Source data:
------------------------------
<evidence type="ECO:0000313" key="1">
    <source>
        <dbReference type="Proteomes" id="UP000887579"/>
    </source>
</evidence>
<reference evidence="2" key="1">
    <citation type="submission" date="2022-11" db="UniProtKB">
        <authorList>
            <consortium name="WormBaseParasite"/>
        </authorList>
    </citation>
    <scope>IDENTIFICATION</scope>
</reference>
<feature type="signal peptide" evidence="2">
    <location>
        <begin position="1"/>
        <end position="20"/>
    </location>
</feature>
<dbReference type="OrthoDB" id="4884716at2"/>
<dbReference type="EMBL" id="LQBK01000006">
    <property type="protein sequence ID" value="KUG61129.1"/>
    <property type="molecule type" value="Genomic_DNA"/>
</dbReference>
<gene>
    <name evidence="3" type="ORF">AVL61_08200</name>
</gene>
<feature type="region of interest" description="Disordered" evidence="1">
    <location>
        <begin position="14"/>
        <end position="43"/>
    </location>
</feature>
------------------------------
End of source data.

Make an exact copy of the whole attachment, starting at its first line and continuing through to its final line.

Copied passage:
<evidence type="ECO:0000313" key="1">
    <source>
        <dbReference type="Proteomes" id="UP000887579"/>
    </source>
</evidence>
<reference evidence="2" key="1">
    <citation type="submission" date="2022-11" db="UniProtKB">
        <authorList>
            <consortium name="WormBaseParasite"/>
        </authorList>
    </citation>
    <scope>IDENTIFICATION</scope>
</reference>
<feature type="signal peptide" evidence="2">
    <location>
        <begin position="1"/>
        <end position="20"/>
    </location>
</feature>
<dbReference type="OrthoDB" id="4884716at2"/>
<dbReference type="EMBL" id="LQBK01000006">
    <property type="protein sequence ID" value="KUG61129.1"/>
    <property type="molecule type" value="Genomic_DNA"/>
</dbReference>
<gene>
    <name evidence="3" type="ORF">AVL61_08200</name>
</gene>
<feature type="region of interest" description="Disordered" evidence="1">
    <location>
        <begin position="14"/>
        <end position="43"/>
    </location>
</feature>